Our Sufferings

Octavius Winslow

Today’s Morning Thought

“For even hereunto were you called: because Christ also suffered for us, leaving us an example, that you should follow his steps.” 1 Peter 2:21

BUT imperfectly, perhaps, beloved reader, are you aware of the high privilege to which you are admitted, and of the great glory conferred upon you, in being identified with Jesus in His life of humiliation. This is one of the numerous evidences by which your adoption into the family of God is authenticated, and by which your union with Christ is confirmed. It may be you are the subject of deep poverty—your circumstances are straitened, your resources are limited, your necessities are many and pressing.

Perhaps you are the “man that has known affliction;” sorrow has been your constant and intimate companion; you have become “acquainted with grief.” The Lord has been leading you along a path of painful humiliation. You have been “emptied from vessel to vessel.” He has brought you down, and laid you low; step by step, and yet, oh, how wisely and how gently, He has been leading you deeper and yet deeper into the valley!

But why all this leading about? why this emptying? why this descending? Even to bring you into a union and communion with Jesus in His life of humiliation! Is there a step in your abasement that Jesus has not trodden with you—ah! and trodden before you? Is there a sin that He has not carried, a cross that He has not borne, a sorrow that has not affected Him, and infirmity that has not touched Him? Even so will He cause you to reciprocate this sympathy, and have fellowship with Him in His sufferings.

As the Head did sympathize with the body, so must the body sympathize with the Head. Yes, the very same humiliation which you are now enduring the Son of God has before endured. And that you might learn something what that love and grace and power were which enabled Him to pass through it all, He pours a little drop in your cup, places a small part of the cross upon your shoulder, and throws a slight shadow on your soul!

Yes, the very sufferings you are now enduring are, in a faint and limited degree, the sufferings of Christ. “Who now rejoice in my sufferings for you,” says the apostle, “and fill up that which is behind of the afflictions of Christ in my flesh, for His body’s sake, which is the Church.”

There is a two-fold sense in which Jesus may be viewed as a sufferer. He suffered in His own person as the Mediator of His Church; those sufferings were vicarious and complete, and in that sense He can suffer no morel “for by one offering He has perfected forever them that are sanctified.” The other now presents Him as suffering in His members: in this sense Christ is still a sufferer; and although not suffering to the same degree, or for the same end, as He once did, nevertheless He who said, “Saul, Saul, why persecute you me?” is identified with the Church in all its sufferings; in all her afflictions, He being afflicted. The apostle therefore terms the believer’s present sufferings the “afflictions of Christ.”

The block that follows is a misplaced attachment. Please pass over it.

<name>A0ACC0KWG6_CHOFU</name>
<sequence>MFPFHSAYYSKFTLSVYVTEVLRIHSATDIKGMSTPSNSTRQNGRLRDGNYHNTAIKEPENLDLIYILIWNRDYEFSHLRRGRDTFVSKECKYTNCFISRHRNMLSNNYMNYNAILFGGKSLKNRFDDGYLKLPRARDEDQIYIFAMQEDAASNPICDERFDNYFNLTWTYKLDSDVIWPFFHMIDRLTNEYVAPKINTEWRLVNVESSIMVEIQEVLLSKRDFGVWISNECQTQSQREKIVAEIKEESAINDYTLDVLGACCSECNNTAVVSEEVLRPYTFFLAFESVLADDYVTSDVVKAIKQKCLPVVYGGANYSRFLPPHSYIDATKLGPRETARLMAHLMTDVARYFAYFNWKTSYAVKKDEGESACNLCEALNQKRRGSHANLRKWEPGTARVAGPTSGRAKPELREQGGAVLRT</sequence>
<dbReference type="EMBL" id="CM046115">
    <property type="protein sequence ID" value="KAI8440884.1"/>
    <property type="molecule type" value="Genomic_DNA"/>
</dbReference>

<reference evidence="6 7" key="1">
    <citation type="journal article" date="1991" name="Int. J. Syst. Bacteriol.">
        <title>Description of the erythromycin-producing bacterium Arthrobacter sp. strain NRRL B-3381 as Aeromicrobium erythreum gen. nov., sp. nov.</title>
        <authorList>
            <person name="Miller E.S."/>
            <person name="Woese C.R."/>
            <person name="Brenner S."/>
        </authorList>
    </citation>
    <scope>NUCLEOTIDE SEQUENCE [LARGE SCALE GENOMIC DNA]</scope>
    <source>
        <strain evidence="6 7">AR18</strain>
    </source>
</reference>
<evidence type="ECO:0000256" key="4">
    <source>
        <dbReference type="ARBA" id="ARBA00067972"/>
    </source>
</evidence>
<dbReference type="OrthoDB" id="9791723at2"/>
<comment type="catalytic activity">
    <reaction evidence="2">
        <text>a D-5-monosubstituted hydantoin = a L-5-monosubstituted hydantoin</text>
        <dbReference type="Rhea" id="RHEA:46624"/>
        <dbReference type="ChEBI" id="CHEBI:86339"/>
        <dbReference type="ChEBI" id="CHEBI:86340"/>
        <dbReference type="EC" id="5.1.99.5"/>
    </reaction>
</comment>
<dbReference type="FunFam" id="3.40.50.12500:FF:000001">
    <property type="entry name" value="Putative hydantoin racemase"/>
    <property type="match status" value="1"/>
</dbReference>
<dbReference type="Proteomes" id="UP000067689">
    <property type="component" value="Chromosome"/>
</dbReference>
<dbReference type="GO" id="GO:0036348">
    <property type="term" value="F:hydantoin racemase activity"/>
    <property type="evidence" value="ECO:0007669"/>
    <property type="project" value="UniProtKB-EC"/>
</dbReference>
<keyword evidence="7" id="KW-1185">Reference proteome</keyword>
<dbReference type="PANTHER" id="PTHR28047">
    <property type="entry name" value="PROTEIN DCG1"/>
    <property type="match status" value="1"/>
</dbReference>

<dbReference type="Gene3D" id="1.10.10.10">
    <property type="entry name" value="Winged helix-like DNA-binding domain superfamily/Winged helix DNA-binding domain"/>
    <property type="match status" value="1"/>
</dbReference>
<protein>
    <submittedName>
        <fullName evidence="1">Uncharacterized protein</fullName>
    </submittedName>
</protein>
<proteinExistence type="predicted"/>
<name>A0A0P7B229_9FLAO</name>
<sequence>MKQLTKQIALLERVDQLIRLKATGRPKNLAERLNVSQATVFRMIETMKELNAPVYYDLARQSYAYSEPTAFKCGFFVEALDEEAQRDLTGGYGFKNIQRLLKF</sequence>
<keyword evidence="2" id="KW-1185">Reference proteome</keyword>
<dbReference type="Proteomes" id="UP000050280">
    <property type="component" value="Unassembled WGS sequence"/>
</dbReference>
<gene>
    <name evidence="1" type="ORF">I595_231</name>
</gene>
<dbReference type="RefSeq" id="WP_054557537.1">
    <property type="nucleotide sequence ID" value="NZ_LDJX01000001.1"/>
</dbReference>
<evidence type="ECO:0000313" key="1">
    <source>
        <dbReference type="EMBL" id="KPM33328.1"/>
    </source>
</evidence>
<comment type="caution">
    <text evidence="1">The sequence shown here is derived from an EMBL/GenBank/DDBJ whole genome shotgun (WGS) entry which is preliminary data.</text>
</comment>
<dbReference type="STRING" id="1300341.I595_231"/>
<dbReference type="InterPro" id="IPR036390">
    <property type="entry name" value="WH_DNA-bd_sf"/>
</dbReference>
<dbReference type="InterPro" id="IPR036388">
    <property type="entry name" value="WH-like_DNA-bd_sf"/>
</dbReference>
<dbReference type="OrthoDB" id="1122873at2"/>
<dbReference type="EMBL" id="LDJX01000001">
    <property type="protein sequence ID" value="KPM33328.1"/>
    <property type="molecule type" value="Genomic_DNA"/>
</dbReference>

Our Increasing Strength

C. H. Spurgeon

This  Morning’s Meditation

“They go from strength to strength.” Psalm 84:7

There are various renderings of these words—but all of them contain the idea of progress. “They go from strength to strength.” That is, they grow stronger and stronger. Usually, if we are walking, we go from strength to weakness; we start fresh and in good order for our journey—but by-and-by the road is rough, and the sun is hot; we sit down by the wayside, and then again painfully pursue our weary way. But the Christian pilgrim having obtained fresh supplies of grace, is as vigorous after years of toilsome travel and struggle—as when he first set out! He may not be quite so elated and buoyant, nor perhaps quite so hot and hasty in his zeal as he once was—but he is much stronger in all that constitutes real power, and travels, if more slowly—far more surely.

Some gray-haired veterans have been as firm in their grasp of truth, and as zealous in diffusing it, as they were in their younger days; but, alas, it must be confessed it is often otherwise, for the love of many waxes cold and iniquity abounds—but this is their own sin and not the fault of the promise, which still holds good, “The youths shall faint and be weary, and the young men shall utterly fall—but those who wait upon the Lord shall renew their strength; they shall mount up with wings as eagles, they shall run and not be weary, and they shall walk and not faint!”

Fretful spirits sit down and trouble themselves about the future. “Alas!” say they, “we go from affliction to affliction.” Very true, O you of little faith—but then you go from strength to strength also. You shall never find a bundle of affliction which has not bound up in the midst of it sufficient grace. God will give the strength of ripe manhood—with the burden allotted to full-grown shoulders.

The Trial of our Faith

J. C. Philpot

Today’s Daily Portion

“That the trial of your faith, being much more precious than of gold that perishes, though it be tried with fire, might be found unto praise and honor and glory at the appearing of Jesus Christ.” 1 Peter 1:7

Trials and temptations are the means which God employs to manifest to the soul the reality and strength of the faith which he bestows upon it; for there is in every trial and temptation opposition made to the faith that is in the heart; and every trial and temptation, so to speak, threaten the life of faith. And they threaten it in this way–Under the trial God for the most part hides himself. He puts forth, indeed, a secret power whereby the soul is held up, or otherwise it would sink into utter despair, and be overcome and swallowed up by the power of unbelief. Hence comes the conflict between the trial that fights against the faith and the faith which fights against or rather under the trial.